Although the ordinary electrostatic application method, however, gives an electrostatic charge to the particles of the spray solution by applying high voltage from 2 KV to 10 KV or greater, it does not provide a sufficient deposition efficiency onto the growing plants but has, in fact, a high risk of electric shock.
As a result of our investigation, it was found that according to the ordinary methods using high voltage in applying the electrostatic charge to the particles of the spray solution, the actual voltage applied to the particles was too high and, therefore, most of spray particles deposited on the both surfaces of leaves of plants were located with a limited (i.e. small) area from the spray equipment, with limited dispersion of the particles. Although the ordinary system may be modified to provide a desired efficacy by moving the spray nozzle or the spray equipment itself within the greenhouse, installation of an automatic travel system of the spray nozzle or the spray equipment, however, needs significant investment.
The object of the present invention is to provide a method which is superior and more economical in the deposition efficient of a pesticide spray solution onto growing plants.
In order to implement the above object, the present invention provides an improved method for electrostatically charging particles of the spray solution by applying voltage of 300 to 800 V thereto and then to spray them.
The present invention provides a spray equipment which generates particles of spray solution in a range of 10 to 20 microns. One or more spray units are placed inside the greenhouse according to the size of the greenhouse.
The electrostatic charge is given to the particles exiting from the spray nozzle of the equipment by applying a voltage of 300 to 800 V and then the particles are sprayed inside the greenhouse. The sprayed particles float in air and are dispersed in the atmosphere of greenhouse by natural air conversion occurred after sunset or by forced air conversion. Then they will fall and deposit uniformly and efficiently on the entire surface, including the back surface of the leaves of growing plants.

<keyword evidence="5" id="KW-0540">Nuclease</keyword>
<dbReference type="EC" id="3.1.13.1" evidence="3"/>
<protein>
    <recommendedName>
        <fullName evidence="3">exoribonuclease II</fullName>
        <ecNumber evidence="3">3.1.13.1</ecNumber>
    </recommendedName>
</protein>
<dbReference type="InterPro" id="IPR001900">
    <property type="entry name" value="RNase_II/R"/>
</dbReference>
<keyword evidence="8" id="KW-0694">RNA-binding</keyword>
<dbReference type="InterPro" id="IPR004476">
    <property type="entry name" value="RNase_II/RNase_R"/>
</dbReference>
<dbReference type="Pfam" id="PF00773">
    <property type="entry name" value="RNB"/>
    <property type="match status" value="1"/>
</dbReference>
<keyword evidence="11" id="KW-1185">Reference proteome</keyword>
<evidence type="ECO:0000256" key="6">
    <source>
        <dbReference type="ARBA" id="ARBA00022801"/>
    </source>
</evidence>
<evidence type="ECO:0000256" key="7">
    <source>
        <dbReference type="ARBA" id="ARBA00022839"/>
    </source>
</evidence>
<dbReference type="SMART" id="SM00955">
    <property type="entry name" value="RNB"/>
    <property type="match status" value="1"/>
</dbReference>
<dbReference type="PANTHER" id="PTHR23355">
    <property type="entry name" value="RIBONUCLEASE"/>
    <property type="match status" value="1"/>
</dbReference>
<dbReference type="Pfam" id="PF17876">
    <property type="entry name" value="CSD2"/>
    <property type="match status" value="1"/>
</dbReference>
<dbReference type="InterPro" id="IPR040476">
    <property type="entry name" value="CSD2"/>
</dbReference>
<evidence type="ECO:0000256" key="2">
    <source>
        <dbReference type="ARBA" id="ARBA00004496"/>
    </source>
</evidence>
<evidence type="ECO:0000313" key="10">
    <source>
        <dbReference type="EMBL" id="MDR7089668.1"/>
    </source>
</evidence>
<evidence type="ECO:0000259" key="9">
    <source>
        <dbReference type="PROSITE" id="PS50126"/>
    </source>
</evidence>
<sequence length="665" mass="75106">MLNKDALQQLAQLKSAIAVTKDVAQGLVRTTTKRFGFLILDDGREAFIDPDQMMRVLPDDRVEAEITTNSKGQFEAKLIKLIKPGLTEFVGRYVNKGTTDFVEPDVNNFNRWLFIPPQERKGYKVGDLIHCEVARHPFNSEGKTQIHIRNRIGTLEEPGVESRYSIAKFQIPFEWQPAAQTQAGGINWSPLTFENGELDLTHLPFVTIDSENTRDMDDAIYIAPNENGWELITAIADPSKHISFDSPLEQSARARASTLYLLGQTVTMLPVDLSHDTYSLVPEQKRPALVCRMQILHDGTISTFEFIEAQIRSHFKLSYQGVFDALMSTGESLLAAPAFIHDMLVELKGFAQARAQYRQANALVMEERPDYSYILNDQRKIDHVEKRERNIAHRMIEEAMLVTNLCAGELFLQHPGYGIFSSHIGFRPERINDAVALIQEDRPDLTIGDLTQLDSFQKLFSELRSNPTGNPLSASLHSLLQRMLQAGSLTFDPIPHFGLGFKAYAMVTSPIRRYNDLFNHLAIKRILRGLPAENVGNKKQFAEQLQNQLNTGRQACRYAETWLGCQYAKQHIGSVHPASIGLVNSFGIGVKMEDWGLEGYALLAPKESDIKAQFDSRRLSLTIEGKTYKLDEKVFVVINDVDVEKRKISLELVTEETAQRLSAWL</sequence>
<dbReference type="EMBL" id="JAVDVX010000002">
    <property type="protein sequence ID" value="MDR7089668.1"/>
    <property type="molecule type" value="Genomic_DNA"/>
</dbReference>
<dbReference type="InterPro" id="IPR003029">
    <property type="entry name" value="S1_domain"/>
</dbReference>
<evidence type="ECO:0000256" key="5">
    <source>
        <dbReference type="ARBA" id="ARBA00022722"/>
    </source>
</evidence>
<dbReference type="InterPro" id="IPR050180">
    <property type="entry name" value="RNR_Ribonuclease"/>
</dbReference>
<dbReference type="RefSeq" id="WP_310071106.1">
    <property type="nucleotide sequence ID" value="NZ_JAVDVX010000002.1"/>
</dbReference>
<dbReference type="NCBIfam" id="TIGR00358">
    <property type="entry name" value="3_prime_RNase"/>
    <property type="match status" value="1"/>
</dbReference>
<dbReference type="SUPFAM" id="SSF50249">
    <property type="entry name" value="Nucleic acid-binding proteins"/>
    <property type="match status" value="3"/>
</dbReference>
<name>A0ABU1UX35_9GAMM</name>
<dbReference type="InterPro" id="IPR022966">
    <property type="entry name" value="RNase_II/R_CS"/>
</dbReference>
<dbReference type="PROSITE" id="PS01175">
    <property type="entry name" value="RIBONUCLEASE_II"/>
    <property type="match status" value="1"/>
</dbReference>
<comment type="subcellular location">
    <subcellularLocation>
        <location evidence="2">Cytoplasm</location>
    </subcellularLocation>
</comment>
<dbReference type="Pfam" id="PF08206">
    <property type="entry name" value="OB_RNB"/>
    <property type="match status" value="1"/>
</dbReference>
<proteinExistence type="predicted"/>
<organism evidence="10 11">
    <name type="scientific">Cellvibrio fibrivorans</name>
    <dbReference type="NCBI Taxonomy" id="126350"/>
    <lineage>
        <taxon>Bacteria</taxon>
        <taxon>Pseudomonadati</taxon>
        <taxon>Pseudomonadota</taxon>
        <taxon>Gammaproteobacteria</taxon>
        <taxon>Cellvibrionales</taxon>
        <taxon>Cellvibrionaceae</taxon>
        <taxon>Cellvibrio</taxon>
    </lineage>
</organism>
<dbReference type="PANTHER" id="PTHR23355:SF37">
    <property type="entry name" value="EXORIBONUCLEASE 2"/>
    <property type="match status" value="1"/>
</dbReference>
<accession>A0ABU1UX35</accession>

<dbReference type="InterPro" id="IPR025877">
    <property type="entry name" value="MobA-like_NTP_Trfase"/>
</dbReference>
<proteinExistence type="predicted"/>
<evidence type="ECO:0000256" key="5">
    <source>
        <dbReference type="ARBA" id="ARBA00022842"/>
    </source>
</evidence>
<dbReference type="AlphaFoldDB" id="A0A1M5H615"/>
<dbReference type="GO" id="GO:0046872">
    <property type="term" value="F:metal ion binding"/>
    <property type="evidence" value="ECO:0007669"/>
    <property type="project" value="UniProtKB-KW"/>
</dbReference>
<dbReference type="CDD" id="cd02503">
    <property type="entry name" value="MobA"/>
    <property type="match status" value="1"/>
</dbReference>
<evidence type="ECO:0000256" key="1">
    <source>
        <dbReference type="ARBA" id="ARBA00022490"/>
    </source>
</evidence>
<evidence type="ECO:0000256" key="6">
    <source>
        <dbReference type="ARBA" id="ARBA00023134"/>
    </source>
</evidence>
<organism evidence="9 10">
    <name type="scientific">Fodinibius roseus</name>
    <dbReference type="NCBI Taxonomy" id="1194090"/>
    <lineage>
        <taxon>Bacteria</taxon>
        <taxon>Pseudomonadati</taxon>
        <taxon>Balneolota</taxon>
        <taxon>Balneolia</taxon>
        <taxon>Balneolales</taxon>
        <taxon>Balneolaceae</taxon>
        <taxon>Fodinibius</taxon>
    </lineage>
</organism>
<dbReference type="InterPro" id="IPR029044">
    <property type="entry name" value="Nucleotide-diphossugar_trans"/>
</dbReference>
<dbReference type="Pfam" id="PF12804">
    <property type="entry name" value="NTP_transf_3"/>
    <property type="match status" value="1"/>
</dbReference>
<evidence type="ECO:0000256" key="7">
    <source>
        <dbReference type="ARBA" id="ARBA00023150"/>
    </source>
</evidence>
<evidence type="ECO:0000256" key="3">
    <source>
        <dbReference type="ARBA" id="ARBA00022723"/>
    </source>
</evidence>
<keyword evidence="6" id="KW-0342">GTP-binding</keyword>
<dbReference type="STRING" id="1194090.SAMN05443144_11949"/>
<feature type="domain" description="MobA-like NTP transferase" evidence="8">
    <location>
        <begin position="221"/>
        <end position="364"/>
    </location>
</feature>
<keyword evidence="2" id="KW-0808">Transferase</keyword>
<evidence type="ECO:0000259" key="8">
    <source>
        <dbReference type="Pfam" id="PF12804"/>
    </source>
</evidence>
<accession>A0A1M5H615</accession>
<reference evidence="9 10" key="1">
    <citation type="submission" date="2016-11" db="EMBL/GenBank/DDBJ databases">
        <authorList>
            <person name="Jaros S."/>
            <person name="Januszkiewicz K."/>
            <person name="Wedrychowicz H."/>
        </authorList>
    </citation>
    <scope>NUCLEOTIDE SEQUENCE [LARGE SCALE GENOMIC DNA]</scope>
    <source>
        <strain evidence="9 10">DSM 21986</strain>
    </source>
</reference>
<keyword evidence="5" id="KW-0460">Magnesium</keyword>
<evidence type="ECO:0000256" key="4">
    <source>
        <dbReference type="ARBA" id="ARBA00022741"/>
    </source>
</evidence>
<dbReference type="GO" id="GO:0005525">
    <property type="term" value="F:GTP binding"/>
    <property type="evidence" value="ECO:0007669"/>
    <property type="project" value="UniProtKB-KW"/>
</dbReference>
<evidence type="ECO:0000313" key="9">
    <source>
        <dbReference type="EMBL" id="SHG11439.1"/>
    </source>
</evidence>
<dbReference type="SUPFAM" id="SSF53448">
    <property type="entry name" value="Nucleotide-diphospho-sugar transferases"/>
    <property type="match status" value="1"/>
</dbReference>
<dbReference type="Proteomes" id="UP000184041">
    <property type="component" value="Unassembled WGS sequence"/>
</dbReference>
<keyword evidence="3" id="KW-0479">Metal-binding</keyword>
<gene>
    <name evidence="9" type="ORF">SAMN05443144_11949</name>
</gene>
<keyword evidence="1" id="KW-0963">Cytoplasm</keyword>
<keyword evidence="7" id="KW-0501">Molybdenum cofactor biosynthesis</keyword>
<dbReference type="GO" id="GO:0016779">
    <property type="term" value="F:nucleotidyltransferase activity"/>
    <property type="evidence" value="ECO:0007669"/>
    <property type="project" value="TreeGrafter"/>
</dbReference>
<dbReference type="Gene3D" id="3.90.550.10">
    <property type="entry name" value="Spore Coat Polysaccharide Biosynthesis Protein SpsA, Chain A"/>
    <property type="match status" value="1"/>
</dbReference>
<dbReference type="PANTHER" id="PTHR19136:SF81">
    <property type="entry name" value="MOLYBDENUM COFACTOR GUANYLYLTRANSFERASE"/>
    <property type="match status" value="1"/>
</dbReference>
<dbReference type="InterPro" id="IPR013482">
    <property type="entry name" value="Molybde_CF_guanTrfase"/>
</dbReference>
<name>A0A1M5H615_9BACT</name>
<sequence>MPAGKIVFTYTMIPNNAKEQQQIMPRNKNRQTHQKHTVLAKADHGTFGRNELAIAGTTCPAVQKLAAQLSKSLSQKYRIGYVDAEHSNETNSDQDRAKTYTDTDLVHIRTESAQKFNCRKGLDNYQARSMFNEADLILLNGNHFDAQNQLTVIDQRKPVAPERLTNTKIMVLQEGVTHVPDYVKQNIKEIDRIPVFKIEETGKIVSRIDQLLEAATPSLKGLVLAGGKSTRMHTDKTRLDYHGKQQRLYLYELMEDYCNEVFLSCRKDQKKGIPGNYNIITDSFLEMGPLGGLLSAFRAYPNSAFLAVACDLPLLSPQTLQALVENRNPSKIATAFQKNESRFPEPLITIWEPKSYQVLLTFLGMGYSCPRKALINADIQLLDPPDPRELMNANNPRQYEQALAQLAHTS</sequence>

The value of the voltage applied to the particles of the spray solution to provide the electrostatic charge was obtained from the results of various experiments repeatedly carried out by placing the droplet detection paper on growing plants. This indicates that the deposition of particles on the back surface of leaves is unsatisfactory when the voltage applied is less than 300 V. On the other hand, uniform spray and floating effect cannot be obtained when the voltage applied is great than 800 V.
FIG. 1 is a vertical sectional view showing an embodiment of spray equipment used for the implementation of the present invention.
FIG. 2 is a top view of a compressed air supply part of the equipment shown in FIG. 1.
FIG. 3 is a vertical section showing an embodiment of spray nozzle.
The following is a detailed description of an embodiment of spray equipment implementing the present invention and referring drawings.
FIG. 1 shows a small size spray unit, which is easy to carry but actually used at fixed position which is different type spray equipment from the ordinary one. In FIG. 1, the numeral 1 is around bottom solution tank designed to maximize the mixing effect by conversion, 2 is an air assisted liquid spray nozzle arranged so as to extend outside of a tank cover 3 closing the upper part of the solution tank 1. A compressed air supply 4 is mounted on the same tank cover 3 opposite the spray nozzle 2. These parts are arranged as to supply compressed air at the predetermined pressure and flow rate into the solution tank 1 to eject the spray through the nozzle 2 via the compressed air supply 4 so that pesticide solution 5 in the solution tank 1 is sucked by the air flow inside the solution tank 1 and sprayed from the spray nozzle 2 in a form of mist of the particles into the atmosphere of the greenhouse together with compressed air.
The following is a more detailed description of the equipment. The lower bottom part 6 of the solution tank 1 is constructed in a round shape in order to provide better mixing effect and to minimize any residual solution in the tank. A stationary supporting housing 7 is provided outside and surrounding the round lower bottom part 6. Mounted near the lowest position of the round lower bottom part 6 is a manifold provided with radical air outlets 8 pointed in the radial direction, through which a part of compressed air is discharged for mixing and compressing the pesticide solution 5 in the tank 1. The manifold is further provided at its tip with an inlet 9 for introduction of the pesticide solution 5 from the tank 1. A strainer 33 covers the inlet 9.